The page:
By Ed Goldman
The new show(s) debuting on Saturday at Viewpoint Photographic Art Center—Steve Solinsky’s “Of Stillness & Light” and Frank Francis’s “Along the Wide Rivers of Bangladesh”—offer dissimilar but equally eye-popping color photography, brilliant displays of emotional content, transcendence and technical virtuosity.
It makes you wonder why anyone still consigns photography, along with often gorgeous craft products, to the “Not Art” children’s table. This stuffy disdain—encouraged generations ago by the Mensa-mouthed, over-educated but under-aesthetic reviewers for such bloated tree-wasting magazines as Art In America and ARTnews— is simply beyond its sell-by date. It reminds one of how the Impressionists first snorted at, then gladly deployed, photography to help them paint things the naked eye struggled to decipher (like a horse in full gallop: Trigger isn’t going to move in slow-mo so you can fully capture each straining and stretching sinew). To recap, art is art, art is life, and sometimes, life-plus or life-minus. It doesn’t have to originate on a canvas, board or watercolor paper.
Solinsky’s work at Viewpoint, which has the same name as his new book of images and comprises a sort of spiritual travelogue, is inspired by his wanderings and wonderings. His practice of Buddhism is writ gently but firmly in a wide range of photos and topics: everything from what appears to be a modest apartment house in Europe being softly drizzled on by a spring rain, to a stirringly evocative (as in, Wish I Were There) depiction of a country lane and arbor, with a light at the end of a copses-molded tunnel.
A playful picture, “Curious Cowtenance,” sees a shy bovine peering over a dune, while “Migration” is a sensuously composed shot of distant birds flying over what appears to be a marshland (to me, it’s reminiscent of some of the unself-conscious tableaux you can see in the Yolo Wilderness Basin in mid-winter as the Pacific Flyway braces for non-stop avian traffic).
I also greatly enjoyed Solinsky’s object-capture imagery, such as a weathered brass chair framed against a pale-yellow wall, with a wizened red doorway behind it, across from a lime green one (“Solitaire”), and “House of the Spirits,” which presents a sneak peek of a sanctuary, with hanging masks serving as sentries.
Frank Francis’s “Along the Wide Rivers of Bangladesh” is a stunning journey through the land- and peoplescape of the South Asia country whose teeming population could teach urban planners a thing or two about the pitfalls of density and infill housing.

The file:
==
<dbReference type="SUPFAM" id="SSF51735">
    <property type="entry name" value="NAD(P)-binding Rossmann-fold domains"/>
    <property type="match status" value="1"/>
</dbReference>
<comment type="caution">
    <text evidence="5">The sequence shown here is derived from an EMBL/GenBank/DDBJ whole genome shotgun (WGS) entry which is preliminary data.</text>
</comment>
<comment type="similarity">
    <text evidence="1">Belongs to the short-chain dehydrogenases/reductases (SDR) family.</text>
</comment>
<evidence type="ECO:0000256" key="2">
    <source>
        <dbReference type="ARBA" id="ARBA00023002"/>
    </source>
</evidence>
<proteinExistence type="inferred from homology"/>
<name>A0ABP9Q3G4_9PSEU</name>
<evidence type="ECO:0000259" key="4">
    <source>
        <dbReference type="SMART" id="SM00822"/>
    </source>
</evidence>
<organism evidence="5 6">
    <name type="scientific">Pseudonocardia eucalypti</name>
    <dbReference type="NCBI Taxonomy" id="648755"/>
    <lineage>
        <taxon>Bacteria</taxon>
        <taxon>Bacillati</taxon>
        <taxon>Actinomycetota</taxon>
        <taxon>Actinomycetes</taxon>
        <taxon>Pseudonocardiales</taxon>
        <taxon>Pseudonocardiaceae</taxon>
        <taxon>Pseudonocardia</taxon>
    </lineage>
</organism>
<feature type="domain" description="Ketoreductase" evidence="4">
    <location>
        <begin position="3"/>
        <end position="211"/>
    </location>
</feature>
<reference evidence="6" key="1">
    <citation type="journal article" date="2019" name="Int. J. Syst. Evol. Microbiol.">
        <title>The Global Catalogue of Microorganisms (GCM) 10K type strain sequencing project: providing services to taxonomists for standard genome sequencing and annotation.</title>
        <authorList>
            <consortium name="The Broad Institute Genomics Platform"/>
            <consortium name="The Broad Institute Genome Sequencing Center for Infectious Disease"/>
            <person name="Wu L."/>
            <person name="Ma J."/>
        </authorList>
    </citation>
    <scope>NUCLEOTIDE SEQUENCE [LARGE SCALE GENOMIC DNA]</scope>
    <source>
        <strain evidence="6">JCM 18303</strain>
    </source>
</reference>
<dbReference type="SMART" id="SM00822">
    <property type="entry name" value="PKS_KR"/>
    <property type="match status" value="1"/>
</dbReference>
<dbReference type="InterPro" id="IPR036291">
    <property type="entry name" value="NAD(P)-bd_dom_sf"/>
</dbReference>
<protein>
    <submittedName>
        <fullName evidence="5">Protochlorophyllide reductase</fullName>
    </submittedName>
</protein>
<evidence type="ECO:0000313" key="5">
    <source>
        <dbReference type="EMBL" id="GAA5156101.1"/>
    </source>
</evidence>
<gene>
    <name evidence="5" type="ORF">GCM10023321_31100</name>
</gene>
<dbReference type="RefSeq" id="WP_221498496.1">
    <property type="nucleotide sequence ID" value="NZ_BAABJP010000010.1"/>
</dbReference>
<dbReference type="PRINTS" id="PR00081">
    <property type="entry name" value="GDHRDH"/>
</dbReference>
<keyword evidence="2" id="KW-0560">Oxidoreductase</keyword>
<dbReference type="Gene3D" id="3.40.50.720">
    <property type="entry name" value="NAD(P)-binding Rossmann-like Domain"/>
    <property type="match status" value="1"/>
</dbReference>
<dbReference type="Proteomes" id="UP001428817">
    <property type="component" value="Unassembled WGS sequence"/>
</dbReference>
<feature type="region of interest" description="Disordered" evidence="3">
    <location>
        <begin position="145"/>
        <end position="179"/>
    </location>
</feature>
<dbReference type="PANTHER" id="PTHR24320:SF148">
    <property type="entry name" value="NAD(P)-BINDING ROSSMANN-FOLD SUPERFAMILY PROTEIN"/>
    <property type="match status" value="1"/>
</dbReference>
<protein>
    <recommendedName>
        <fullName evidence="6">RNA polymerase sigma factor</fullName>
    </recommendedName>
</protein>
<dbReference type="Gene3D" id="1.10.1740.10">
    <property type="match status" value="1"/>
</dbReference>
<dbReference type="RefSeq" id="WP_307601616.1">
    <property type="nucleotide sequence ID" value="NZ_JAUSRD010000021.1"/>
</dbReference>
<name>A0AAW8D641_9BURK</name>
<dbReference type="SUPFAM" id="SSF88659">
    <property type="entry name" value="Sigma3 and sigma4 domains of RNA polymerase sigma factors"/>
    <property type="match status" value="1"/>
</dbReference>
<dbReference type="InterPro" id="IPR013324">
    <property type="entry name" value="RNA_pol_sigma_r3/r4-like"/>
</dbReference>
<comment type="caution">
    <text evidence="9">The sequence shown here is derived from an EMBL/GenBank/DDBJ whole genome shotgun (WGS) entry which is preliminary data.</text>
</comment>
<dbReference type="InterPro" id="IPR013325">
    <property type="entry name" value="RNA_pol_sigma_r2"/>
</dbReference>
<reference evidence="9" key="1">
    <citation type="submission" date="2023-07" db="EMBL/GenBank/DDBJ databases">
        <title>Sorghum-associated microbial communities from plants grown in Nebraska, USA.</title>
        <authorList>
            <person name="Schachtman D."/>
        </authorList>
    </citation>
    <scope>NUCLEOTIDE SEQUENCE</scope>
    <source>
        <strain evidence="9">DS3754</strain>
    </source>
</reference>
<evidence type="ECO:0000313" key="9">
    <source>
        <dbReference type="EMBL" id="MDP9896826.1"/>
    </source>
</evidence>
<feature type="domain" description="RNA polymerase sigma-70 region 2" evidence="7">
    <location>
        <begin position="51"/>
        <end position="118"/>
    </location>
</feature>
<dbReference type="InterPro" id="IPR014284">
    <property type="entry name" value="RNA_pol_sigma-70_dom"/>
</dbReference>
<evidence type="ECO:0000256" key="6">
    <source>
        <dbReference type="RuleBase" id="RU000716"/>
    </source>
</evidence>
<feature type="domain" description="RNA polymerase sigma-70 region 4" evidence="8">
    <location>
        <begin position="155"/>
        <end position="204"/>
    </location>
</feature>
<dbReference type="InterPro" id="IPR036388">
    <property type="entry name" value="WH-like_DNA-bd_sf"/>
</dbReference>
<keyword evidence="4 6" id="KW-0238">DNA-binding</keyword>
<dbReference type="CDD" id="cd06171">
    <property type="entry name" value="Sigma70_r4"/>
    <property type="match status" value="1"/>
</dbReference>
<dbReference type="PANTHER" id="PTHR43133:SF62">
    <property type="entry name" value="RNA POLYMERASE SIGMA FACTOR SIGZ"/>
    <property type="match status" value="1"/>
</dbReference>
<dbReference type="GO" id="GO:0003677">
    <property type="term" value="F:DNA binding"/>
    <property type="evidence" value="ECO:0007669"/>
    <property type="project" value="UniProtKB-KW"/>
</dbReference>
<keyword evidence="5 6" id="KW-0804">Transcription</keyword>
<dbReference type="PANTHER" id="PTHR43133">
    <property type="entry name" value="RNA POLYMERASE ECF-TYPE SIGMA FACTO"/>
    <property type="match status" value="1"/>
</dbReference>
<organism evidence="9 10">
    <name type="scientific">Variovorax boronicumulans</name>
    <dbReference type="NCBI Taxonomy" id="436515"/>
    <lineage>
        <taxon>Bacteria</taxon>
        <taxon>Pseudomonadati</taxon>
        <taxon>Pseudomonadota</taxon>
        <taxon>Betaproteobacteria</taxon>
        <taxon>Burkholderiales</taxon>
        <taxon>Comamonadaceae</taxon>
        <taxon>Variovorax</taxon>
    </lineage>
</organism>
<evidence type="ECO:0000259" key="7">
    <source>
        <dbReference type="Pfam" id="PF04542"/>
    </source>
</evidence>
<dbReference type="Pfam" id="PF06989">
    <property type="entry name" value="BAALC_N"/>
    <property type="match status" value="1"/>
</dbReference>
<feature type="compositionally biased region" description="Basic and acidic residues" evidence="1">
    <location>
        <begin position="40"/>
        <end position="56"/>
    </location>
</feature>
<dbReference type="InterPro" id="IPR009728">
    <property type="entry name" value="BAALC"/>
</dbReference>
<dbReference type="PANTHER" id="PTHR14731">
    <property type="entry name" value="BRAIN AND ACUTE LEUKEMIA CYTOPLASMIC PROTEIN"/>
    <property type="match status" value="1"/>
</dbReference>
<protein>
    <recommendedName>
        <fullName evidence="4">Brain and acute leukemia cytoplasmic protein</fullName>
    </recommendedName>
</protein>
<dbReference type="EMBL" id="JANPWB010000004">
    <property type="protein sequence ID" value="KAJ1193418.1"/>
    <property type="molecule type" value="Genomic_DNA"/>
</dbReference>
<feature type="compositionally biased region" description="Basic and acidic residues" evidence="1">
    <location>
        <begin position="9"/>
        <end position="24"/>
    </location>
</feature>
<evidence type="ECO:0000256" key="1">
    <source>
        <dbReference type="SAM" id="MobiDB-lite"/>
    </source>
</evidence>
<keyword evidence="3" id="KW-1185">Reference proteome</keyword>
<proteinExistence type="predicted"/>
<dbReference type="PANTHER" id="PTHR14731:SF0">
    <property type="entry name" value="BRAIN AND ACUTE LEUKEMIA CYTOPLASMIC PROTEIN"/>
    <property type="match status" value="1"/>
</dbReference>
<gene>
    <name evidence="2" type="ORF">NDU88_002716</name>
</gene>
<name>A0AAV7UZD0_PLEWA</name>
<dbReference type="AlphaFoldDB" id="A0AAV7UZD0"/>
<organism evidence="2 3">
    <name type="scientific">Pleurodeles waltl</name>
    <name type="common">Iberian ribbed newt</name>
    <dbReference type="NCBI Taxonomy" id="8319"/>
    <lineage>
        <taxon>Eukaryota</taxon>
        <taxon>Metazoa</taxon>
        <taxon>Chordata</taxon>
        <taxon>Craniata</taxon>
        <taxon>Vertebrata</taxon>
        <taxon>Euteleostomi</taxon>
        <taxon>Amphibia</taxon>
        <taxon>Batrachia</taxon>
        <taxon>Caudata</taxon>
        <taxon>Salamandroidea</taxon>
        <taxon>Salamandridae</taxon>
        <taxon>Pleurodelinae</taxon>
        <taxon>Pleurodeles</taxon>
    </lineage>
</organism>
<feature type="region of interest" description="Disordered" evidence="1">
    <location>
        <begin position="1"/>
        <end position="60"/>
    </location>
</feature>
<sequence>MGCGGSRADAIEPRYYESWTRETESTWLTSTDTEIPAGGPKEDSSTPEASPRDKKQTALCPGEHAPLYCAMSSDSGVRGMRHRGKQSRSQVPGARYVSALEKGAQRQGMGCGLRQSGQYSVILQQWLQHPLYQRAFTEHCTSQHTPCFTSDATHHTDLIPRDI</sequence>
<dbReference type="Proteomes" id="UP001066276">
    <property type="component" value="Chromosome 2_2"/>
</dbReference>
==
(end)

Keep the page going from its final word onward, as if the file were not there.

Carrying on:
Nonetheless, in Francis’s delineations of the quietly lovely countryside and waterways that weave their way throughout the jam-packed population, he achieves what he says his aim was in his exhibition notes. “I have tried to capture simplicity as a form of beauty on the great rivers of Bangladesh,” he writes, where “life, largely devoid of mechanization, is a life of toil with dignity, a life of barter and exchange centered on the rivers and fishermen, with their antique boats and nets.”
I loved every one of Francis’s pieces (as you will, too) but was equally taken by his documenting of his photo safari. “The travels were solo, a boat crew and me sleeping toe-to-toe on the deck, an Asian Immersion,” he recalls. “I owe a great deal to photography; it has provided me with the impetus to try to catch a world foreign to my experience….It is said that a poet must find her or his music or they are only speaking mere words. It is clear that a photographer must also find her or his music.”
The Solinsky and Francis shows run to Saturday, June 4, and officially open on Second Saturday, May 14 (3 to 7 p.m.). There’s also a Sunday artists reception May 15 (2 to 5 p.m.). Viewpoint is located at 2015 J. Street, Suite 101, Sacramento, CA 95811-3124. The phone is 916-441-2341.
One Buyer Be-Wary: The center is staffed by volunteers, not all of them with retail expertise—meaning, leave plenty of time for the cashier to figure out how to use the credit card device. I finally needed to leave after waiting 20 minutes to pay for a Solinsky print this past week (my parking meter was about to qualify me for one of the City of Sacramento’s draconian $50 tickets).
Ed Goldman wrote a daily column for the Sacramento Business Journal for eight years, often about the arts, and in 2019 began a thrice-weekly online column, The Goldman State, which now has readers in 28 states.
He has been an art collector, painter and cartoonist for 50+ years.
Explore more from Ed Goldman at goldmanstate.com.